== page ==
As a doctor who still makes time to treat as well as teach at Stanford where she is faculty, Dr Desai said these little data moments are almost like “snapshots and pictures”. “If we didn’t have these little snapshots of insights, the only data that a physician has to go with is when you are sitting in front of them in the clinic. As physicians, we would love more information and now we have some data points that also supplement whatever you are telling me. Along with the traditional clinical metrics, it just gives us more of a comprehensive data set to be able to potentially make clinical decisions.”
Despite the widespread acceptance now of the data from Apple Watches, Dr Desai makes it clear their devices are “never meant for diagnosis”. She underlines: “What they are meant for is additional screening, or additional information so that you can make more actionable decisions and have more actual insights, both from a physician standpoint, so you can make the right clinical decision for your patient, and for the user, for them to make more scientifically grounded insights in terms of how they change or engage in their life.”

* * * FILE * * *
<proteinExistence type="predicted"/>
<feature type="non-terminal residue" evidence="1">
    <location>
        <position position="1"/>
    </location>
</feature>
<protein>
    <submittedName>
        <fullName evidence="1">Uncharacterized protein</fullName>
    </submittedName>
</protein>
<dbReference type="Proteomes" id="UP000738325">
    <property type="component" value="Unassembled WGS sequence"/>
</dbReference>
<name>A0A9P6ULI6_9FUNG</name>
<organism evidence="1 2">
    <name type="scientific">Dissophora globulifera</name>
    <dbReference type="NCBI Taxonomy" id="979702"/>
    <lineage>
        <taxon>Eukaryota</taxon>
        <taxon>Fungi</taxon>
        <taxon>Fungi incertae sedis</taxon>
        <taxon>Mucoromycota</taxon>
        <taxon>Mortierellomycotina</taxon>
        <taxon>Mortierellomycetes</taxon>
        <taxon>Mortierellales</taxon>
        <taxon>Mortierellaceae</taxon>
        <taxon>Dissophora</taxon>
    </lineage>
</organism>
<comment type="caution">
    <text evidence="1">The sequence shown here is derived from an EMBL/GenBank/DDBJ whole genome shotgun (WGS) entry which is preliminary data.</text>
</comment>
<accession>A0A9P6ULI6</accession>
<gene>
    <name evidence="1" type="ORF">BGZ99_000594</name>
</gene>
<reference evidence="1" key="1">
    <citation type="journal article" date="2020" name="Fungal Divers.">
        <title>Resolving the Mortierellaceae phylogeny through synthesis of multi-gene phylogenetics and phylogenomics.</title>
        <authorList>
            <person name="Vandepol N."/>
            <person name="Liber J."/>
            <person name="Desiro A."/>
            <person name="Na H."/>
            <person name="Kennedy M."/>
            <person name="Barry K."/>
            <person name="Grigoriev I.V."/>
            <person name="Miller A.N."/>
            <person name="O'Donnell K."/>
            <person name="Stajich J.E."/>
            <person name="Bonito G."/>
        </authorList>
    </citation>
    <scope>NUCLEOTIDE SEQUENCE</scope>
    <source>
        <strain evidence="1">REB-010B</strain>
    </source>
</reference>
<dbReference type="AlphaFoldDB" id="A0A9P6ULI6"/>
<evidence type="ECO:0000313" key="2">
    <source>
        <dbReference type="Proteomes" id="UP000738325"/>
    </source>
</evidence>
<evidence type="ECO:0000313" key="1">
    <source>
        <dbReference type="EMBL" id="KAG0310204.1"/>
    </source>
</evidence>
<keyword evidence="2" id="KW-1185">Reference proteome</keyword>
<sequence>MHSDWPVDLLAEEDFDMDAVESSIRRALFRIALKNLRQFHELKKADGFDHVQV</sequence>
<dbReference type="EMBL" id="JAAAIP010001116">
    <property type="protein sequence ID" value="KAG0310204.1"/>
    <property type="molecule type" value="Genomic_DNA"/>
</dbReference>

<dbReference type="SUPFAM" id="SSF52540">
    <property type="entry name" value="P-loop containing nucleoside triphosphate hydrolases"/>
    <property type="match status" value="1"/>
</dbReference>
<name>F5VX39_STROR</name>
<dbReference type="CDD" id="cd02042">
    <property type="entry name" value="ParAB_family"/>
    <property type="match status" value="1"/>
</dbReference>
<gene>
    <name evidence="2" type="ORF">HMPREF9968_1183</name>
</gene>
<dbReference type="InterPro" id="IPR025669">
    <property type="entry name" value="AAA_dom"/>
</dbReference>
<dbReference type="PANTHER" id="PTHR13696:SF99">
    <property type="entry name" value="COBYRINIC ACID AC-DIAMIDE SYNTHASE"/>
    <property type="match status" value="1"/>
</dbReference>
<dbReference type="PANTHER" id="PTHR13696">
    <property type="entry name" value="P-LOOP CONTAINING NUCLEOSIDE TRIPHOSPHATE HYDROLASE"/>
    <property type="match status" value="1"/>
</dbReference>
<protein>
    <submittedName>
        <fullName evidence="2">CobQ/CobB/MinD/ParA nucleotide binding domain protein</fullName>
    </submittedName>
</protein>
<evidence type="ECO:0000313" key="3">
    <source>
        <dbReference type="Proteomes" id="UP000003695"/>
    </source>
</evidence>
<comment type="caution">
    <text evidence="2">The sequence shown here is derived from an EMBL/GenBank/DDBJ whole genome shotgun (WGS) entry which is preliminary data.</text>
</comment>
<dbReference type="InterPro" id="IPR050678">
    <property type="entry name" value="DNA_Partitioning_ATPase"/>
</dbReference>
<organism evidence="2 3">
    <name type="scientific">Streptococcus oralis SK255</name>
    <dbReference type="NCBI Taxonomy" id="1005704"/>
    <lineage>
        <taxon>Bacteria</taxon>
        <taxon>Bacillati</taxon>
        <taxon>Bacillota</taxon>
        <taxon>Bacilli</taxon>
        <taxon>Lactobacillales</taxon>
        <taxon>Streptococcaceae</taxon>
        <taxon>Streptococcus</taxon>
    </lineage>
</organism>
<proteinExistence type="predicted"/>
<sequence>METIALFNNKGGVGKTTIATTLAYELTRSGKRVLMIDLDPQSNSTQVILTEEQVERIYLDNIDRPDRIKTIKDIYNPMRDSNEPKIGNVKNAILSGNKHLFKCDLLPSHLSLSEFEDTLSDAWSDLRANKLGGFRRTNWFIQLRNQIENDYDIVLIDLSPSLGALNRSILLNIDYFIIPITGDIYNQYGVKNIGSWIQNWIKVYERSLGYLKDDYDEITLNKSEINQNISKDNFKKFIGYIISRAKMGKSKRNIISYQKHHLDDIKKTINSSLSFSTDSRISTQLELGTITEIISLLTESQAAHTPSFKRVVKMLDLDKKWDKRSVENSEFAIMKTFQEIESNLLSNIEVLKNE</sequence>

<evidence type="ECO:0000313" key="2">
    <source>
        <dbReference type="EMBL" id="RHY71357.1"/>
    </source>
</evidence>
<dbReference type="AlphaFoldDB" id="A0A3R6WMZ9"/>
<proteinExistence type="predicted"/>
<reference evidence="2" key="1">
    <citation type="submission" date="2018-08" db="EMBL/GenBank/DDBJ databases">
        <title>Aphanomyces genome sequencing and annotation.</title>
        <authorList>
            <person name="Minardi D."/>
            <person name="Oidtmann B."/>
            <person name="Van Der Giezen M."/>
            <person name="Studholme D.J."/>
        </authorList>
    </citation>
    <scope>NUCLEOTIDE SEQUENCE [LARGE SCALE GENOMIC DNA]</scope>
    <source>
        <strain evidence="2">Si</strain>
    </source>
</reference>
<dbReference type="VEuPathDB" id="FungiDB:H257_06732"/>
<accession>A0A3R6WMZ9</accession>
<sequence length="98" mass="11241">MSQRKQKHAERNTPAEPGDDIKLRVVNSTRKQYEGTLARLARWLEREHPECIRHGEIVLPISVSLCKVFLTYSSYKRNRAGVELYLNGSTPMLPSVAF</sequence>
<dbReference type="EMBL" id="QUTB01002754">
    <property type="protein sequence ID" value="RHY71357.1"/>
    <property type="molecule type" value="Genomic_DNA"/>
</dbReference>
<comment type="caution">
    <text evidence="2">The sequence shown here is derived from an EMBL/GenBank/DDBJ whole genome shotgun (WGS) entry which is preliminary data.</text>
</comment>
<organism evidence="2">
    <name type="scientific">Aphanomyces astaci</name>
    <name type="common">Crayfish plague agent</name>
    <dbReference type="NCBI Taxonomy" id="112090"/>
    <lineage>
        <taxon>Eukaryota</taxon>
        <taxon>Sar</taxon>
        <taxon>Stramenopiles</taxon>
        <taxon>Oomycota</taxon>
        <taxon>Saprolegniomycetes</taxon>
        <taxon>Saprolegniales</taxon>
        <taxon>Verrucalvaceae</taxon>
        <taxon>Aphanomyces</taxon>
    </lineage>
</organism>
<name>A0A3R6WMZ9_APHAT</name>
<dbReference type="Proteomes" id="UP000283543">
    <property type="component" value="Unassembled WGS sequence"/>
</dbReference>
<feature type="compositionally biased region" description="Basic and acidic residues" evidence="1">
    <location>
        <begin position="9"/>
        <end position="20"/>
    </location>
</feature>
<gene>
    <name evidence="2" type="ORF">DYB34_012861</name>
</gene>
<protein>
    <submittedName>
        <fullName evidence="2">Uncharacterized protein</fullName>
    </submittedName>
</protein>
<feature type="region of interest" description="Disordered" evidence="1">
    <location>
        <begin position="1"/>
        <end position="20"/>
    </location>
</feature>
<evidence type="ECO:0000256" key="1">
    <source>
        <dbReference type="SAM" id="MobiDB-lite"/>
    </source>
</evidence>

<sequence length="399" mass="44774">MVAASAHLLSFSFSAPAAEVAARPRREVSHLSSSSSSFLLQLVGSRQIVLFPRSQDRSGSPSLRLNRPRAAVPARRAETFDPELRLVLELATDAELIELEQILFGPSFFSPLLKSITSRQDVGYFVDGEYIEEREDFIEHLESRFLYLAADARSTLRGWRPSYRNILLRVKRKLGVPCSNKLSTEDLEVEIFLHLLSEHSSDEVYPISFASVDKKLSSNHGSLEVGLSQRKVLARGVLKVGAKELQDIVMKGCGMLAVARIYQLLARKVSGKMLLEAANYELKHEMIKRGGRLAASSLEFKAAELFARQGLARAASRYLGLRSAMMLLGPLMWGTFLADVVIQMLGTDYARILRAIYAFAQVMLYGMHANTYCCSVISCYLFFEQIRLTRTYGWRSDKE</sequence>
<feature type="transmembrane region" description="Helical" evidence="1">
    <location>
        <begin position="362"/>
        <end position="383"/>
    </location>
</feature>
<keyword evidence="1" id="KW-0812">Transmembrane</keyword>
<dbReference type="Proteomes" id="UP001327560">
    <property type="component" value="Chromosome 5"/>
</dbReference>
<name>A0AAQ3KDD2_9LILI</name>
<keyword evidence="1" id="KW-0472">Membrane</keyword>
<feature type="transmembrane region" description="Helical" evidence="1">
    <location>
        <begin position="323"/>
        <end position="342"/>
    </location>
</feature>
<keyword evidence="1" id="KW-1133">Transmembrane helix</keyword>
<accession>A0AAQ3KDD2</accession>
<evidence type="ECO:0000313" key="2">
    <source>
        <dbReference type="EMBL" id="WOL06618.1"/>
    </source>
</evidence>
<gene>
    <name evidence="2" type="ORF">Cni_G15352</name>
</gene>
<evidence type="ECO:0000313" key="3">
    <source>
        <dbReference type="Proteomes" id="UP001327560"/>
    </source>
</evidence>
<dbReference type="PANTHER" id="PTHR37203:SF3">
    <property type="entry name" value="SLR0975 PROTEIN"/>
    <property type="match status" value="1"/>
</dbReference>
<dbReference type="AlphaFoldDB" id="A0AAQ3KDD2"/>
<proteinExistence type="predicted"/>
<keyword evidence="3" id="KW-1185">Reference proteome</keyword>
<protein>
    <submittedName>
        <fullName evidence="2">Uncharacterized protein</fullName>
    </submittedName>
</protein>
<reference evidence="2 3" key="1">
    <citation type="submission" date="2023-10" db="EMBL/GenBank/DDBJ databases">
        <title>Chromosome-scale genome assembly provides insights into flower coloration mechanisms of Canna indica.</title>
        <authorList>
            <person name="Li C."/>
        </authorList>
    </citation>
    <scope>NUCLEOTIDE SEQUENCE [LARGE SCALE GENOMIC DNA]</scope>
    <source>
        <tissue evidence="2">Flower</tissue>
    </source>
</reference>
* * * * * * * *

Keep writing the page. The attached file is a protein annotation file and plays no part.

Though there have been great strides made in the space of health data and analytics in the past few years, Dr Desai cautions that it is still very early in this journey. “We are big believers in making sure we work with the medical community and partner with them to make sure technology is used appropriately in health. We don’t like to throw technology over the wall and have the clinicians figure it out.”
Dr Desai said this is why Apple works a lot with physicians and, when designing technology, has conversations to understand if it will solve a problem or create more.
“But I do think an individual now feels more empowered about asking the right questions,” she added, citing the example of the Health Sharing feature that lets a user share certain metrics with either a family member or care provider. “But really the power is the conversation it potentially spurs because that’s really where you can understand goals in a family around your health. It gives you an opportunity to kind of have deeper conversations around your health and it also gives you an opportunity to celebrate each other if you are doing good things when it comes to your health. To me, that’s the power…it’s about how do we get people to start having the right conversations and have the right mindset around health and then continue to pull on that thread.”